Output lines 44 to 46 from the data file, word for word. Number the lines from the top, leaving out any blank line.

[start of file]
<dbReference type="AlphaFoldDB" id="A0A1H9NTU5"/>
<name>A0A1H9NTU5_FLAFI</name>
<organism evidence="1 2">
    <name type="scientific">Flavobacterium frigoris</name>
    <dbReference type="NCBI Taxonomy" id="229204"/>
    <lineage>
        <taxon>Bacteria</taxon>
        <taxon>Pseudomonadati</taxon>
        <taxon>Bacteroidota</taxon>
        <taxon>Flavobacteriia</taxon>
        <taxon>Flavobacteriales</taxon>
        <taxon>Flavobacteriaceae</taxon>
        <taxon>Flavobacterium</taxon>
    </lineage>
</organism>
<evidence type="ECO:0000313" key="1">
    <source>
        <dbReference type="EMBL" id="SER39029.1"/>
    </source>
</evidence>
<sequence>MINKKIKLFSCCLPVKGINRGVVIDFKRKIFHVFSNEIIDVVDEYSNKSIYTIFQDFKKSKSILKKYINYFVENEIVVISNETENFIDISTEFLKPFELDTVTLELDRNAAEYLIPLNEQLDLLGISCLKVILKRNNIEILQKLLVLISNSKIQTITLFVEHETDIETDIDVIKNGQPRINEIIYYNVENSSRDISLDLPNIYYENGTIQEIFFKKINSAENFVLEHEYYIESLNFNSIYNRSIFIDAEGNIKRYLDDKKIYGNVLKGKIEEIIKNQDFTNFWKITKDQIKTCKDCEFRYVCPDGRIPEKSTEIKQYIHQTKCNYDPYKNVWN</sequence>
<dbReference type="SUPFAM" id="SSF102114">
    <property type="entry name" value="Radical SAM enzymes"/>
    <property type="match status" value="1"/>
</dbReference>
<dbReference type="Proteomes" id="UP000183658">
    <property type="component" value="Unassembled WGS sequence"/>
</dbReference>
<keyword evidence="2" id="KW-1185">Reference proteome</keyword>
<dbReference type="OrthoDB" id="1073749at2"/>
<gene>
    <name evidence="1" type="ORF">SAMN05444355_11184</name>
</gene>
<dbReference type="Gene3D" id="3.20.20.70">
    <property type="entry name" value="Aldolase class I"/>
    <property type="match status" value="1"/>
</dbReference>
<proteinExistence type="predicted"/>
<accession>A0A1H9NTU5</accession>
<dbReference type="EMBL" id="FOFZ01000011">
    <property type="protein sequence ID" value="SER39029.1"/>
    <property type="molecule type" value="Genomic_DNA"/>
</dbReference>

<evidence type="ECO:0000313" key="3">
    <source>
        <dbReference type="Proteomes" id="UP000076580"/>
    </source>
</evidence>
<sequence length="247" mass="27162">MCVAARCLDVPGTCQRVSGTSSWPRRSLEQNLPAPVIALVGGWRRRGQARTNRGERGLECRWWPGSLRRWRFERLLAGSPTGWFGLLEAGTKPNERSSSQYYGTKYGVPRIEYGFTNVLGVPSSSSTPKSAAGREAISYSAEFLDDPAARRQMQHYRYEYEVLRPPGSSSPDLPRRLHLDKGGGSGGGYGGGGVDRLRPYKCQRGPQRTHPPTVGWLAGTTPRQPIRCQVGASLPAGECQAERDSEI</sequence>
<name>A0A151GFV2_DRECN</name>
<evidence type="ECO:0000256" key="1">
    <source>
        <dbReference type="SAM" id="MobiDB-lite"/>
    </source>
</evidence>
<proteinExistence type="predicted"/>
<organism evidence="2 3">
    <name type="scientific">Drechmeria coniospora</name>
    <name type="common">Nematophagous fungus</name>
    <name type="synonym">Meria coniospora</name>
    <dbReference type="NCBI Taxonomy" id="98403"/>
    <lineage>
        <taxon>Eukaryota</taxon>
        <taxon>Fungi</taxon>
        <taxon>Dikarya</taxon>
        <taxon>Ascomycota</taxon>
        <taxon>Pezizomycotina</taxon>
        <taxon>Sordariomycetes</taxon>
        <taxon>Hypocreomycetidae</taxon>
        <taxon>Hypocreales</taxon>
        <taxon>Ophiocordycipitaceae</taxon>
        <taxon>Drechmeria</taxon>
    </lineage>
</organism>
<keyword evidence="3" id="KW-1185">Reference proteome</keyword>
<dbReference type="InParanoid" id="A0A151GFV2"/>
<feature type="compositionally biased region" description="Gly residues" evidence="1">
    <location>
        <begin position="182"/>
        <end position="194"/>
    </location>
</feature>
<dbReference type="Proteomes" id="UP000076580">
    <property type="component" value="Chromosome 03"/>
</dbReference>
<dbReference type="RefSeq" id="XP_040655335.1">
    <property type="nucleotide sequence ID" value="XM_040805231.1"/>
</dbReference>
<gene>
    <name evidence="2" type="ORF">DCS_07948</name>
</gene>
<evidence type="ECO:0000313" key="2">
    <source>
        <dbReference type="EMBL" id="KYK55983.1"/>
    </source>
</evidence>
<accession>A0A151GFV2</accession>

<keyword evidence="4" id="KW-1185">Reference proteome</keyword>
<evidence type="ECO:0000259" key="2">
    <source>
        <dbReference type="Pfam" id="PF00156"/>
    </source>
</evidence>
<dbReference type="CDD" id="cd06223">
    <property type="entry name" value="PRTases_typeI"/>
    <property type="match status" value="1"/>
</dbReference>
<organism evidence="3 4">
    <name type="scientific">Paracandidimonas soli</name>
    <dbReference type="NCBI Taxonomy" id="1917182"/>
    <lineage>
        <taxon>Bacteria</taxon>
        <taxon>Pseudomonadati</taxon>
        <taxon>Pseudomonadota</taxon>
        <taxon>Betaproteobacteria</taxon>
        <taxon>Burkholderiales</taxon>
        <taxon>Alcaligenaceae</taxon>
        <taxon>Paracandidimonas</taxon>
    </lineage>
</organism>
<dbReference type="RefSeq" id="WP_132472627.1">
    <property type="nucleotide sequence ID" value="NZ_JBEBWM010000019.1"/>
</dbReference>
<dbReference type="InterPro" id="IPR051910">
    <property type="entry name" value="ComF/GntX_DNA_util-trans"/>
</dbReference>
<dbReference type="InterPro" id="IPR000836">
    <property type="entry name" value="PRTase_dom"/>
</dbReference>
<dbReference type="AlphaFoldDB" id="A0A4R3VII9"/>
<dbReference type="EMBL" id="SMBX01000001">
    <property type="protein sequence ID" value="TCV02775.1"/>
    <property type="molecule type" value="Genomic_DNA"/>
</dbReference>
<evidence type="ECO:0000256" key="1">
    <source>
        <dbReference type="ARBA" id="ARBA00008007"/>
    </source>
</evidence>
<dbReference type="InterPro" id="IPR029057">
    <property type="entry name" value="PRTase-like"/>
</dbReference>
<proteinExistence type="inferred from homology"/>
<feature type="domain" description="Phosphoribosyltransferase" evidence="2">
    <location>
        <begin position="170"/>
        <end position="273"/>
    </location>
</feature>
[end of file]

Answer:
<evidence type="ECO:0000313" key="3">
    <source>
        <dbReference type="Proteomes" id="UP000076580"/>